On the smaller side of the Herding group, Shelties are behaviorally complex. These dogs are known to be reserved around strangers, yet with proper training, can excel with confidence in the sports world. Shetland Sheepdogs are gentle dogs with a highly sensitive nature. This soft, kind temperament is paralleled by their whimsical and dainty appearance.
Athletes, companions, and beauty queens, Shetland Sheepdogs are truly versatile dogs. But is a Shetland Sheepdog right for your family? Let’s dive into this wonderful breed and find out!
Shelties Are Small Herding Breed
Standing at just 13 to 16 inches at the shoulder, the Shetland Sheepdog is one of the smaller of the herding breeds. What they lack in size, they make up for in wits and striking looks. Shetland Sheepdogs are an excellent option for those looking for a herding breed dog in a small package; they are easier for travel, bathing, and lifting than their larger relatives.
Just like its close relative, the Rough Collie, the Shetland Sheepdog comes in blue merle, sable, and black, with white markings throughout the coat. Their long, flowing double coats are truly show-stopping. These elegant dogs bear an incredibly long snout, giving them the appearance that is so characteristic of Collie breeds.
Another telltale characteristic of these beautiful canines is their “prick” ears with a small fold at the tip.
Shelties need to be brushed daily to keep their coats in top shape, and shaving double-coated breeds isn’t recommended. Regular coat maintenance is a must!
Around the time that the Shetland Sheepdog was developed in Scotland’s Shetland Islands, food was scarce. This windswept and wild landscape is not ideal for growing crops, and resources have historically had to be carefully managed. Miles from the nearest stretch of the mainland, life on the islands was very difficult.
A good sheep-herding dog was indispensable to farmers, but keeping a large breed dog nourished was no easy feat. The obedient, people-pleasing Rough Collie was a phenomenal working breed; its only flaw amongst impoverished farmers was its large size and appetite. Working dogs must be well-nourished to remain enthusiastic about their strenuous jobs.
So for the same reason that the Shetland Pony was bred for small size, the same gradual process of selective breeding began for the Shetland Sheepdog. The resulting quick-witted Sheltie kept the Rough Collie’s attentive nature, agility, and adaptability while losing the excess calorie needs. The dogs were effectively “downsized”!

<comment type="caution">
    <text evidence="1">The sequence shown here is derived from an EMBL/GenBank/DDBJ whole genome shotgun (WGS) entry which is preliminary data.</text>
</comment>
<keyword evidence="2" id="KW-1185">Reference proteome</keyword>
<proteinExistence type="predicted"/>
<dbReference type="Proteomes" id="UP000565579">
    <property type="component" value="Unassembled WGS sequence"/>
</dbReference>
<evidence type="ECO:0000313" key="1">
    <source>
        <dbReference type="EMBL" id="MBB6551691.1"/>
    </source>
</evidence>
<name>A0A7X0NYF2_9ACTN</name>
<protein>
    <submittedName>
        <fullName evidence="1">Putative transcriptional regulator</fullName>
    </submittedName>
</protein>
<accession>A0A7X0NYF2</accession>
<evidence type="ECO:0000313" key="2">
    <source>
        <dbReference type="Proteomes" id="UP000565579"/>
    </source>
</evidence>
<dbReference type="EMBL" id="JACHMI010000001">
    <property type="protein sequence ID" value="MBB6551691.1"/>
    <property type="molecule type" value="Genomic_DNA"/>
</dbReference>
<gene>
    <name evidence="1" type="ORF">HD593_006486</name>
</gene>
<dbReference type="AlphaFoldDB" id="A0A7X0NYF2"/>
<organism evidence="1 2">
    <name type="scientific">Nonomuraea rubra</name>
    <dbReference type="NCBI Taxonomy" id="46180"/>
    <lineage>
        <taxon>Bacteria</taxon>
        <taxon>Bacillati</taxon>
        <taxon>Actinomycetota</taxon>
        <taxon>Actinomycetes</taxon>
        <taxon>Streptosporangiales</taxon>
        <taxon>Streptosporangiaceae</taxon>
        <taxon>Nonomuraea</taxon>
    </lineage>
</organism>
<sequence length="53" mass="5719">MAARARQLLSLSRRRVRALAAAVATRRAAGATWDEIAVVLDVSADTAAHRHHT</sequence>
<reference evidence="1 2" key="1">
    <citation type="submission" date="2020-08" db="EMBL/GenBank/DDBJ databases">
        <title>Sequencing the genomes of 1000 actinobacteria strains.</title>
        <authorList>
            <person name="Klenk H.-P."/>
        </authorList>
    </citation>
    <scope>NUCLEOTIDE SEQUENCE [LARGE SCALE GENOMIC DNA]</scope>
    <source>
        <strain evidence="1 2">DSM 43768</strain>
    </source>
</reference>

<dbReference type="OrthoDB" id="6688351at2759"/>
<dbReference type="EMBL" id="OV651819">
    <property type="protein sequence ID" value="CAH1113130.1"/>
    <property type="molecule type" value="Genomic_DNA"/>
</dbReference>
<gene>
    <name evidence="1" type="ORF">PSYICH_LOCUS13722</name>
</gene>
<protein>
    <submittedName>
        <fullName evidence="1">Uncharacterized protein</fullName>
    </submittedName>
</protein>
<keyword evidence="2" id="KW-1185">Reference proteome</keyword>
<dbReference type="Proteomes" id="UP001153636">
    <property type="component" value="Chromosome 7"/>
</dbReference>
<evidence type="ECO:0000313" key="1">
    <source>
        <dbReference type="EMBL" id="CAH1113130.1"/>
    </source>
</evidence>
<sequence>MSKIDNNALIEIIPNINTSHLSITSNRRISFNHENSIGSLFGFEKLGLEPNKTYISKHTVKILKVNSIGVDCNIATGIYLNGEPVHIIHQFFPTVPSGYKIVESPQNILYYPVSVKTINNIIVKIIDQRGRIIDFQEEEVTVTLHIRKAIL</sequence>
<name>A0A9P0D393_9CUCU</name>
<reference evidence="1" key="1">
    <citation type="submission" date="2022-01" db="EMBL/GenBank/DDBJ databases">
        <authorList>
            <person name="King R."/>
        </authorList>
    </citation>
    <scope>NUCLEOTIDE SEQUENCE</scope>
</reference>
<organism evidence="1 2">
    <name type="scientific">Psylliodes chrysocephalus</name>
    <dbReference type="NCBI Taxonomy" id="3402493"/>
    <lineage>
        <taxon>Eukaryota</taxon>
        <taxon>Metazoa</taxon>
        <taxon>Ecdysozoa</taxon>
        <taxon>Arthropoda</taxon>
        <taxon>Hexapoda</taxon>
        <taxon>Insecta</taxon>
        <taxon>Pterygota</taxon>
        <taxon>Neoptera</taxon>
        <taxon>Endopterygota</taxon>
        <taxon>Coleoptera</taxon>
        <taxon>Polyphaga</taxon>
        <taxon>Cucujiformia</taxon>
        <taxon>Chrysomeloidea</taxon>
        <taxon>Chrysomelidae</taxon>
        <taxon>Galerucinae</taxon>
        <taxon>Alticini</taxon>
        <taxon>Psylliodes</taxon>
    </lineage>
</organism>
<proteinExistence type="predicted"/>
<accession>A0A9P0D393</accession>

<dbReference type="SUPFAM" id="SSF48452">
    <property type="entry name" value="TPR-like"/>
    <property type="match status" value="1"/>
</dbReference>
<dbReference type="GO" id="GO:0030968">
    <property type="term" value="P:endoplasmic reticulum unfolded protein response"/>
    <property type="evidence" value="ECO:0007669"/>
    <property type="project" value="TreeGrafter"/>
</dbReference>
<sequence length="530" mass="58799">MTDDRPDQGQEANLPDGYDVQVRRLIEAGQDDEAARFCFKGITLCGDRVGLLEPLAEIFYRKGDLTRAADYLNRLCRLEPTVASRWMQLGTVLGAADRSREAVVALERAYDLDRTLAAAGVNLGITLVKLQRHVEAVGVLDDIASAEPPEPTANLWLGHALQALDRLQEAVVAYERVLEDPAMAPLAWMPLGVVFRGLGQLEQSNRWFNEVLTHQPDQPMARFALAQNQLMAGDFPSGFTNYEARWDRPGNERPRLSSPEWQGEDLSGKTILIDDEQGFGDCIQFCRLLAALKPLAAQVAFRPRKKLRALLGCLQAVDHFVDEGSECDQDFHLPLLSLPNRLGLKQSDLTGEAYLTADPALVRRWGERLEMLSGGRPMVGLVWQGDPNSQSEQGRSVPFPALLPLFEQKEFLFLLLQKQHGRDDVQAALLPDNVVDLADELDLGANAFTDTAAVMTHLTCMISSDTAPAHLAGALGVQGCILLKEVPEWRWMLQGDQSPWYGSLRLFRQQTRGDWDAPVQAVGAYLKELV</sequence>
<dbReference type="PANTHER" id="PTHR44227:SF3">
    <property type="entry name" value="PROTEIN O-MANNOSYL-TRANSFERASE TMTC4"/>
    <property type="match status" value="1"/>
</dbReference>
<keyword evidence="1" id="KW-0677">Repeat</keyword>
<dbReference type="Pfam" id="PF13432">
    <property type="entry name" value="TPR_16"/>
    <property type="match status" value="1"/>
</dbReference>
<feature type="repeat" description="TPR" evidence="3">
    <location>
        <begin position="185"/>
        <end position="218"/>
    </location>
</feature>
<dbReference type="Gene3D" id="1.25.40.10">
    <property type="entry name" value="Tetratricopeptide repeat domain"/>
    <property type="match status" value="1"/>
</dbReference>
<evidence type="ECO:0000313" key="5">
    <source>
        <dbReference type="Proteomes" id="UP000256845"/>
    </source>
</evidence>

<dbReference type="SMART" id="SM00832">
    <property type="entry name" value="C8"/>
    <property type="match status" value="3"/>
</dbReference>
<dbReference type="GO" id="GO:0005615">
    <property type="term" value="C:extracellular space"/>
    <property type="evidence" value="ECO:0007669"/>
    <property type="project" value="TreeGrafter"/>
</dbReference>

The Shetland Sheepdog retained its ancestral instincts and proved highly capable of herding a variety of farmed animals, including birds, sheep, and even ponies. Great things often come in small packages!
Because the Shetland Islands are fifty miles from the nearest mainland shore, the Sheltie was isolated from the rest of Europe for many years. The breed spent much of its early history unknown to the rest of the world; a treasure yet to be discovered.
Today, the Sheltie is not only a competent herder but an athlete of choice for many dog sports enthusiasts. Shelties are sure to dominate their class in agility trials and are one of the most common breeds to place at national and international competition levels. They remain highly successful in herding, too. These incredible canines remain fairly popular in Europe and the United States. In fact, Shetland Sheepdogs currently rank 27 out of 200 breeds for American Kennel Club annual registrations.
Behavior and Temperament
The Shetland Sheepdog bears all the behavioral characteristics of a typical herding breed dog: active, quick-witted, intelligent, and eager to please. Equipped with strong problem-solving skills, these dogs are ideal, willing candidates for high-level, competitive obedience training.
Biddability is a trait that is strong in all herding breeds. In the training world, a dog’s biddability is their innate desire to learn and work with humans, simply out of intrinsic motivation. Shetland Sheepdogs are no exception. These clever, loyal dogs tend to be highly engaged with their handlers. If a handler makes learning fun and provides the right motivation, learning will become a passion for most Shelties. With a knowledgeable and gentle trainer, engaging in breed-specific tasks will come naturally.
Herding breeds aren’t for everyone, but for those interested in immersing in this breed group, a Sheltie can serve as an excellent first introduction. Far too often, herding breeds are destined for failure with caregivers who don’t know how to exercise their instincts healthily; if not provided with enough mental stimulation, they will often take it upon themselves to “herd” members of the household. It can also lead to other common behavioral problems in dogs.
Breeds developed to herd cattle, like Australian Cattle Dogs and Australian Shepherds, often communicate with their teeth by snapping at extremities. Being bred to herd birds and sheep, the Shetland Sheepdog is a bit softer in their instincts. These dogs are less likely to develop unwanted herding behaviors in the form of biting and snapping.